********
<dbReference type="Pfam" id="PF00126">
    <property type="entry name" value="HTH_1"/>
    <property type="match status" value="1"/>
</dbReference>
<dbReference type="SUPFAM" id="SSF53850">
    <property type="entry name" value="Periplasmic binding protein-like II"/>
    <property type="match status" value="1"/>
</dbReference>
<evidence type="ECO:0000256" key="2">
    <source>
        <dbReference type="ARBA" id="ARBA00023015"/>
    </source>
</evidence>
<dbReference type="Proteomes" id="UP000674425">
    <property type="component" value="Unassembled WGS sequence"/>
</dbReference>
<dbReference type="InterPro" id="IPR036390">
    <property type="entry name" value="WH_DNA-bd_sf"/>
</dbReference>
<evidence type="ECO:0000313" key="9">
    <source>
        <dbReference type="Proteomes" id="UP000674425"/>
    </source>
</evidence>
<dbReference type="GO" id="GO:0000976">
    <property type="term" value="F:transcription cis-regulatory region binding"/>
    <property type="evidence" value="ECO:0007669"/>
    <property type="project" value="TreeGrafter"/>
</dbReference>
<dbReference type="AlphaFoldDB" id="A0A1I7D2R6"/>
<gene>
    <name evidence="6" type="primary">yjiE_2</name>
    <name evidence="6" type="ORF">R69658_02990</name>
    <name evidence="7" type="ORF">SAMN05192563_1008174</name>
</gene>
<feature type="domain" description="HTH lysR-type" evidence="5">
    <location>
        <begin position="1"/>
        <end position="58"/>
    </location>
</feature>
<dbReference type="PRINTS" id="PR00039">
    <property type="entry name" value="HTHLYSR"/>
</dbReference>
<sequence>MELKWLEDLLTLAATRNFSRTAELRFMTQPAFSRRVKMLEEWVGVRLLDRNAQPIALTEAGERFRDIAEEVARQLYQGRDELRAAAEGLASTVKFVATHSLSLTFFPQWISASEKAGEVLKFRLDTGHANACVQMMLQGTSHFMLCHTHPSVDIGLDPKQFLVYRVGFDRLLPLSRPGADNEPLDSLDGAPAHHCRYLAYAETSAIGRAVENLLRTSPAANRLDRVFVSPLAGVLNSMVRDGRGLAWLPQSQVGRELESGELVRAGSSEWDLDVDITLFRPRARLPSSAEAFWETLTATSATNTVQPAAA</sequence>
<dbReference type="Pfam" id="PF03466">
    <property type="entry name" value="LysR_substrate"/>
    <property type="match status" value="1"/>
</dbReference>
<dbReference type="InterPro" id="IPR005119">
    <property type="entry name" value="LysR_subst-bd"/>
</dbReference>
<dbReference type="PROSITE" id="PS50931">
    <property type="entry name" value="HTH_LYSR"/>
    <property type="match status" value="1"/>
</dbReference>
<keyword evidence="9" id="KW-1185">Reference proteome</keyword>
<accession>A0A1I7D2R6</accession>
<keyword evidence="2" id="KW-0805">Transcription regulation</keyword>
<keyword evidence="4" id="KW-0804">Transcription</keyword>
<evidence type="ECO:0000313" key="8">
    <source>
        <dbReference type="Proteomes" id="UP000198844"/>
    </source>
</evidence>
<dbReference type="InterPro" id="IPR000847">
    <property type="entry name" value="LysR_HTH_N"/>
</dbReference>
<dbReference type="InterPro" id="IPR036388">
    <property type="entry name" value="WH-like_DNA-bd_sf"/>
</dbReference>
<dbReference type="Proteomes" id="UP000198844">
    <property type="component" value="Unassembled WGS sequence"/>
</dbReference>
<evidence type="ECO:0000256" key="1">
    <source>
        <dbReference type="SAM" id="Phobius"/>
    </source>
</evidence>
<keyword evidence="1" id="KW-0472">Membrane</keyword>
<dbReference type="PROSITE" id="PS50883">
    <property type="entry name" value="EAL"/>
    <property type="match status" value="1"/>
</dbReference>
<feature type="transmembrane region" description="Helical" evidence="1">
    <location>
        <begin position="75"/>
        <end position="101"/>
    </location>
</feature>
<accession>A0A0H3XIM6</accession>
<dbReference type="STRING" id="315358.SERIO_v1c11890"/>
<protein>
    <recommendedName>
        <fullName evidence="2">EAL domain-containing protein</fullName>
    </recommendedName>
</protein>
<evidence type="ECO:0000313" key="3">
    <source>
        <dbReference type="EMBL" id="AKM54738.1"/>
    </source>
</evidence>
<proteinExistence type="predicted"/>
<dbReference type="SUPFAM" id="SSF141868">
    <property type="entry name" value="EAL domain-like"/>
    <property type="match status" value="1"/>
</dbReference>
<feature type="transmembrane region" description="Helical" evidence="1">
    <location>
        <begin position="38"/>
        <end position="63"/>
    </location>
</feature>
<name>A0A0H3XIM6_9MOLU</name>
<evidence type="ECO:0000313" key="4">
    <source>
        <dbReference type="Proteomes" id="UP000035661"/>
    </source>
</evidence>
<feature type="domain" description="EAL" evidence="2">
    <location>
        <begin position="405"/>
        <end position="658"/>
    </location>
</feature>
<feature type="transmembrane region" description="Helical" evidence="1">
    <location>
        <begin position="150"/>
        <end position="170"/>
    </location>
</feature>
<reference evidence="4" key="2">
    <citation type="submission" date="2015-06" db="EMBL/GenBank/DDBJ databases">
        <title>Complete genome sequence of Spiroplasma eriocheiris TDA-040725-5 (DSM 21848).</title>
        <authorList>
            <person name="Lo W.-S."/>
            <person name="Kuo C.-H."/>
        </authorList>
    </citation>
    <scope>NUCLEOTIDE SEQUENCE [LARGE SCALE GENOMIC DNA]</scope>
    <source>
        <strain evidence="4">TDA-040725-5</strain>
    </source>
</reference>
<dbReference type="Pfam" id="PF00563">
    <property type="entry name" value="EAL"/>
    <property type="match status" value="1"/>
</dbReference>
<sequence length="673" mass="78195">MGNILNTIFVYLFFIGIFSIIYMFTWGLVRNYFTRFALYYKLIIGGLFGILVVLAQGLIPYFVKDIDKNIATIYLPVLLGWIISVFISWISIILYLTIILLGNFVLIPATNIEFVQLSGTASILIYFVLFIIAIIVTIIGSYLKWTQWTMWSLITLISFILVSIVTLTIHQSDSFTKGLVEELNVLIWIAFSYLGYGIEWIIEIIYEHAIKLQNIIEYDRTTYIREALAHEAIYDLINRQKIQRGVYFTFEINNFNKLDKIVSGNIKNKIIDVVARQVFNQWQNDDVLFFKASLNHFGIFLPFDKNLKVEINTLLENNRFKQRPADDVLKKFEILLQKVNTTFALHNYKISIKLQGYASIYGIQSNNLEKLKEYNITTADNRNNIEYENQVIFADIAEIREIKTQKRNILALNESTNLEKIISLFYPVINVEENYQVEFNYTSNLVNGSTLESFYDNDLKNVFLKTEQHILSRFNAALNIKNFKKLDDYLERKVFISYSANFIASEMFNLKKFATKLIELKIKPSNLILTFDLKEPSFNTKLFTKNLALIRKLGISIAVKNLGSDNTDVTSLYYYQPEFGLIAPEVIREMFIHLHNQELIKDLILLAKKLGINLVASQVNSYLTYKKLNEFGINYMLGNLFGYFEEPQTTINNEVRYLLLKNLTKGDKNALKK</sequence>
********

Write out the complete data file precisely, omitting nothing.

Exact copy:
<dbReference type="Pfam" id="PF00126">
    <property type="entry name" value="HTH_1"/>
    <property type="match status" value="1"/>
</dbReference>
<dbReference type="SUPFAM" id="SSF53850">
    <property type="entry name" value="Periplasmic binding protein-like II"/>
    <property type="match status" value="1"/>
</dbReference>
<evidence type="ECO:0000256" key="2">
    <source>
        <dbReference type="ARBA" id="ARBA00023015"/>
    </source>
</evidence>
<dbReference type="Proteomes" id="UP000674425">
    <property type="component" value="Unassembled WGS sequence"/>
</dbReference>
<dbReference type="InterPro" id="IPR036390">
    <property type="entry name" value="WH_DNA-bd_sf"/>
</dbReference>
<evidence type="ECO:0000313" key="9">
    <source>
        <dbReference type="Proteomes" id="UP000674425"/>
    </source>
</evidence>
<dbReference type="GO" id="GO:0000976">
    <property type="term" value="F:transcription cis-regulatory region binding"/>
    <property type="evidence" value="ECO:0007669"/>
    <property type="project" value="TreeGrafter"/>
</dbReference>
<dbReference type="AlphaFoldDB" id="A0A1I7D2R6"/>
<gene>
    <name evidence="6" type="primary">yjiE_2</name>
    <name evidence="6" type="ORF">R69658_02990</name>
    <name evidence="7" type="ORF">SAMN05192563_1008174</name>
</gene>
<feature type="domain" description="HTH lysR-type" evidence="5">
    <location>
        <begin position="1"/>
        <end position="58"/>
    </location>
</feature>
<dbReference type="PRINTS" id="PR00039">
    <property type="entry name" value="HTHLYSR"/>
</dbReference>
<sequence>MELKWLEDLLTLAATRNFSRTAELRFMTQPAFSRRVKMLEEWVGVRLLDRNAQPIALTEAGERFRDIAEEVARQLYQGRDELRAAAEGLASTVKFVATHSLSLTFFPQWISASEKAGEVLKFRLDTGHANACVQMMLQGTSHFMLCHTHPSVDIGLDPKQFLVYRVGFDRLLPLSRPGADNEPLDSLDGAPAHHCRYLAYAETSAIGRAVENLLRTSPAANRLDRVFVSPLAGVLNSMVRDGRGLAWLPQSQVGRELESGELVRAGSSEWDLDVDITLFRPRARLPSSAEAFWETLTATSATNTVQPAAA</sequence>
<dbReference type="Pfam" id="PF03466">
    <property type="entry name" value="LysR_substrate"/>
    <property type="match status" value="1"/>
</dbReference>
<dbReference type="InterPro" id="IPR005119">
    <property type="entry name" value="LysR_subst-bd"/>
</dbReference>
<dbReference type="PROSITE" id="PS50931">
    <property type="entry name" value="HTH_LYSR"/>
    <property type="match status" value="1"/>
</dbReference>
<keyword evidence="9" id="KW-1185">Reference proteome</keyword>
<accession>A0A1I7D2R6</accession>
<keyword evidence="2" id="KW-0805">Transcription regulation</keyword>
<keyword evidence="4" id="KW-0804">Transcription</keyword>
<evidence type="ECO:0000313" key="8">
    <source>
        <dbReference type="Proteomes" id="UP000198844"/>
    </source>
</evidence>
<dbReference type="InterPro" id="IPR000847">
    <property type="entry name" value="LysR_HTH_N"/>
</dbReference>
<dbReference type="InterPro" id="IPR036388">
    <property type="entry name" value="WH-like_DNA-bd_sf"/>
</dbReference>
<dbReference type="Proteomes" id="UP000198844">
    <property type="component" value="Unassembled WGS sequence"/>
</dbReference>
<evidence type="ECO:0000256" key="1">
    <source>
        <dbReference type="SAM" id="Phobius"/>
    </source>
</evidence>
<keyword evidence="1" id="KW-0472">Membrane</keyword>
<dbReference type="PROSITE" id="PS50883">
    <property type="entry name" value="EAL"/>
    <property type="match status" value="1"/>
</dbReference>
<feature type="transmembrane region" description="Helical" evidence="1">
    <location>
        <begin position="75"/>
        <end position="101"/>
    </location>
</feature>
<accession>A0A0H3XIM6</accession>
<dbReference type="STRING" id="315358.SERIO_v1c11890"/>
<protein>
    <recommendedName>
        <fullName evidence="2">EAL domain-containing protein</fullName>
    </recommendedName>
</protein>
<evidence type="ECO:0000313" key="3">
    <source>
        <dbReference type="EMBL" id="AKM54738.1"/>
    </source>
</evidence>
<proteinExistence type="predicted"/>
<dbReference type="SUPFAM" id="SSF141868">
    <property type="entry name" value="EAL domain-like"/>
    <property type="match status" value="1"/>
</dbReference>
<feature type="transmembrane region" description="Helical" evidence="1">
    <location>
        <begin position="38"/>
        <end position="63"/>
    </location>
</feature>
<name>A0A0H3XIM6_9MOLU</name>
<evidence type="ECO:0000313" key="4">
    <source>
        <dbReference type="Proteomes" id="UP000035661"/>
    </source>
</evidence>
<feature type="domain" description="EAL" evidence="2">
    <location>
        <begin position="405"/>
        <end position="658"/>
    </location>
</feature>
<feature type="transmembrane region" description="Helical" evidence="1">
    <location>
        <begin position="150"/>
        <end position="170"/>
    </location>
</feature>
<reference evidence="4" key="2">
    <citation type="submission" date="2015-06" db="EMBL/GenBank/DDBJ databases">
        <title>Complete genome sequence of Spiroplasma eriocheiris TDA-040725-5 (DSM 21848).</title>
        <authorList>
            <person name="Lo W.-S."/>
            <person name="Kuo C.-H."/>
        </authorList>
    </citation>
    <scope>NUCLEOTIDE SEQUENCE [LARGE SCALE GENOMIC DNA]</scope>
    <source>
        <strain evidence="4">TDA-040725-5</strain>
    </source>
</reference>
<dbReference type="Pfam" id="PF00563">
    <property type="entry name" value="EAL"/>
    <property type="match status" value="1"/>
</dbReference>
<sequence length="673" mass="78195">MGNILNTIFVYLFFIGIFSIIYMFTWGLVRNYFTRFALYYKLIIGGLFGILVVLAQGLIPYFVKDIDKNIATIYLPVLLGWIISVFISWISIILYLTIILLGNFVLIPATNIEFVQLSGTASILIYFVLFIIAIIVTIIGSYLKWTQWTMWSLITLISFILVSIVTLTIHQSDSFTKGLVEELNVLIWIAFSYLGYGIEWIIEIIYEHAIKLQNIIEYDRTTYIREALAHEAIYDLINRQKIQRGVYFTFEINNFNKLDKIVSGNIKNKIIDVVARQVFNQWQNDDVLFFKASLNHFGIFLPFDKNLKVEINTLLENNRFKQRPADDVLKKFEILLQKVNTTFALHNYKISIKLQGYASIYGIQSNNLEKLKEYNITTADNRNNIEYENQVIFADIAEIREIKTQKRNILALNESTNLEKIISLFYPVINVEENYQVEFNYTSNLVNGSTLESFYDNDLKNVFLKTEQHILSRFNAALNIKNFKKLDDYLERKVFISYSANFIASEMFNLKKFATKLIELKIKPSNLILTFDLKEPSFNTKLFTKNLALIRKLGISIAVKNLGSDNTDVTSLYYYQPEFGLIAPEVIREMFIHLHNQELIKDLILLAKKLGINLVASQVNSYLTYKKLNEFGINYMLGNLFGYFEEPQTTINNEVRYLLLKNLTKGDKNALKK</sequence>